Georgia Catanese is 12 years old and already has her own business card, not to mention a design of the restaurant she wants to own when she grows up.
The "teen chef," as she refers to herself on her business card, is always thinking about what to cook up next — a trait her father doesn’t mind.
"She tells me one night, 'Hey, Dad, I'm going to cook jambalaya,' so I said, half-listening, 'Yeah, go ahead,’ " Georgia's father, Joseph, recalled. "Before I knew it, I had a delicious shrimp and chicken jambalaya that ended up being requested for a Super Bowl party."
And if you’d like to whip it up yourself, check out the video she has posted on her Facebook page, on which she goes by the name of Teen Chef G.
Opening a binder that is sectioned for her collection of recipes and ideas, she stops at a color-coded layout of her dream restaurant.
"This is what it will look like," she said, explaining what each color on the diagram meant. "It's something I know I want to do."
Georgia's "sky's the limit" attitude was tripped when she was 7 and her parents offered her the choice to have a second cochlear implant. She had her first implant at 15 months old, after her parents discovered she had been born "profoundly deaf."
She began attending the Hearing Impaired Program — also known as HIP — at Midland Park High School at age 3. Now in seventh grade, she attends the Secondary Hearing Impaired Program, known as SHIP, at the school.
Georgia’s can-do attitude has helped her overcome more than her share of adversity. Her mother, Donna — who was a volunteer active in Midland Park, a Girl Scout leader and a member of the Church of the Nativity — died at age 48 two years ago after a long struggle with cancer, and her father suffered a stroke shortly afterward. Now, her dad says, she cooks at least half of the meals for the two of them and her grandmother, who lives with them as well.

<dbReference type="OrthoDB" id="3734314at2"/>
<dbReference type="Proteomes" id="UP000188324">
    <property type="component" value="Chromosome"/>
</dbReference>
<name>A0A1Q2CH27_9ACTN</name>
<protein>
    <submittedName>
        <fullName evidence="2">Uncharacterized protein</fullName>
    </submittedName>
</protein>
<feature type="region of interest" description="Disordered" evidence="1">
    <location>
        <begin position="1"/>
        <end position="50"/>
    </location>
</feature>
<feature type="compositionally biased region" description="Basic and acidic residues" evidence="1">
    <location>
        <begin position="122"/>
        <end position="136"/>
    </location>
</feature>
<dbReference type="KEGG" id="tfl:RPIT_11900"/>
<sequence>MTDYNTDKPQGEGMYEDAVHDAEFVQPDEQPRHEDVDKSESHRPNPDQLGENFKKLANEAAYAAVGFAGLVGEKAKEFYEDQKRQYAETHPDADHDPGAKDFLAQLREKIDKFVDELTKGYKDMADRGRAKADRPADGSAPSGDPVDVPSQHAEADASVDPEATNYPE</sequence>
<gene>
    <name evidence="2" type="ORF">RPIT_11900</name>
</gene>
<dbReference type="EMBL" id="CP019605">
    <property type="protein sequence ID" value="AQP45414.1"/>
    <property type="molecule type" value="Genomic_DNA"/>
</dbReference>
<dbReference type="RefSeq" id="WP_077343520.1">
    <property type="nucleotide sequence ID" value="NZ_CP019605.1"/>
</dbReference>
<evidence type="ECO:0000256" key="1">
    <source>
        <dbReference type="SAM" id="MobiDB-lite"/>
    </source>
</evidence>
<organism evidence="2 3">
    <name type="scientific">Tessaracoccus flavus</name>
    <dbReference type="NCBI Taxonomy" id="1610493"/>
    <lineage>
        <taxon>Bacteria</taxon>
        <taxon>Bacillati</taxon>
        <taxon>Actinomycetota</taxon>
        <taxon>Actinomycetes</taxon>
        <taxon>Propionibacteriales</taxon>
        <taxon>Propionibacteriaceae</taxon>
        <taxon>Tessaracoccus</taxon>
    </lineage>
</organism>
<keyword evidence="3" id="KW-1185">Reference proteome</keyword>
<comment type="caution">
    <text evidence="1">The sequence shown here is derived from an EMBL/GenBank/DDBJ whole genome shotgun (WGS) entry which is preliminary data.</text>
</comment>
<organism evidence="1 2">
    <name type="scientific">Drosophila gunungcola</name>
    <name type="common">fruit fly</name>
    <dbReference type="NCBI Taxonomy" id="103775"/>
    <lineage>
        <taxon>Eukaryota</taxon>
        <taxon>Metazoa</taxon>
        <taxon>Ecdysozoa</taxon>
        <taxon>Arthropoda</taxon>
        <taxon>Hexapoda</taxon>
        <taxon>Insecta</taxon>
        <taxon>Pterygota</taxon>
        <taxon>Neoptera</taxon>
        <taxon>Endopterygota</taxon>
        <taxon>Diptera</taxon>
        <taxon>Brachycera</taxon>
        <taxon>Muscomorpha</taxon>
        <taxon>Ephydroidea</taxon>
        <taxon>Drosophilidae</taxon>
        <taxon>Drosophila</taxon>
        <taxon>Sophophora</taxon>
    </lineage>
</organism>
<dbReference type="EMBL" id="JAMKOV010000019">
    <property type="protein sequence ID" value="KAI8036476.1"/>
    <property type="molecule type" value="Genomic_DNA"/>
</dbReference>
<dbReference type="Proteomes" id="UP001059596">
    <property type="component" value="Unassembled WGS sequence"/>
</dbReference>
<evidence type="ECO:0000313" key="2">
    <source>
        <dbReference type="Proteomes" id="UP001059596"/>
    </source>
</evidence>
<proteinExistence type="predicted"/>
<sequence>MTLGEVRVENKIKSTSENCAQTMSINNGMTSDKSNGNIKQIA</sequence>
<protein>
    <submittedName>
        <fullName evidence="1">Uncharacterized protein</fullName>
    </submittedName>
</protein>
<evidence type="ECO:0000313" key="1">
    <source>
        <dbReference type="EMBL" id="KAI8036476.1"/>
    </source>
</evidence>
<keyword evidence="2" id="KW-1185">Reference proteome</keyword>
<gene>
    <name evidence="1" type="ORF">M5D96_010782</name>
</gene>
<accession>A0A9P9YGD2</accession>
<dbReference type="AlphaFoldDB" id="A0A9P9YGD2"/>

Georgia said her love of cooking started when she was 2 — her father remembers how she baked cookies at that age with her mother.
Her favorite dish to prepare is shrimp and scallops with white beans and herb sauce. And while she gets many of her cooking ideas from the likes of Bobby Flay and Rachael Ray on television, she often experiments with flavor combinations. She plans to attend a three-week program at Chef Central in Paramus in the summer.
As for her future, she has thoughts of attending the Bergen Academy of Culinary Arts and Hotel Administration in Hackensack and Tufts University after high school, but for now, she is focusing on more immediate recognition of her skills in the kitchen.
Fresh from an appearance at the Kids Food Festival in Bryant Park, the first of its kind hereabouts focusing on educating families about making balanced dietary choices through a weekend of activities ranging from food demonstrations to circus acts, Georgia is expected to be featured in Ramin Ganeshram’s next book. Ganeshram is both a chef and award-winning journalist whose titles now include "Sweet Hands: Island Cooking From Trinidad & Tobago" and a culinary novel called "Stir It Up!" for middle-grade readers.
"I was her sous chef," Georgia said with a big grin before popping out of her chair to take her cupcakes out of the oven.
The moist vanilla confections were made from scratch, a traditional concoction of flour, butter, sugar and vanilla. But she added a secret ingredient: brown sugar.
"It makes them a little different, a little special," Georgia said.
Although she has a variety of interests — basketball, soccer and sewing — and is on the honor roll, her interest in cooking shows no signs of abating soon.
Georgia is proud of the large kitchen her father renovated when he realized her deep passion for the culinary arts. She hopped to each cupboard to show their organization and the varieties of oils, spices and other ingredients they contain.
She remembers the time she cut her finger, the time she burned a wooden spoon, the time she burned garlic bread. But she also remembers her successes — now her favorite dishes.
"I like to make sesame ginger steak, mango pork roast, taco-seasoned chicken and Italian chicken," she said.
"We're Italian, so we always have all kinds of different pastas around, but it's not all I cook."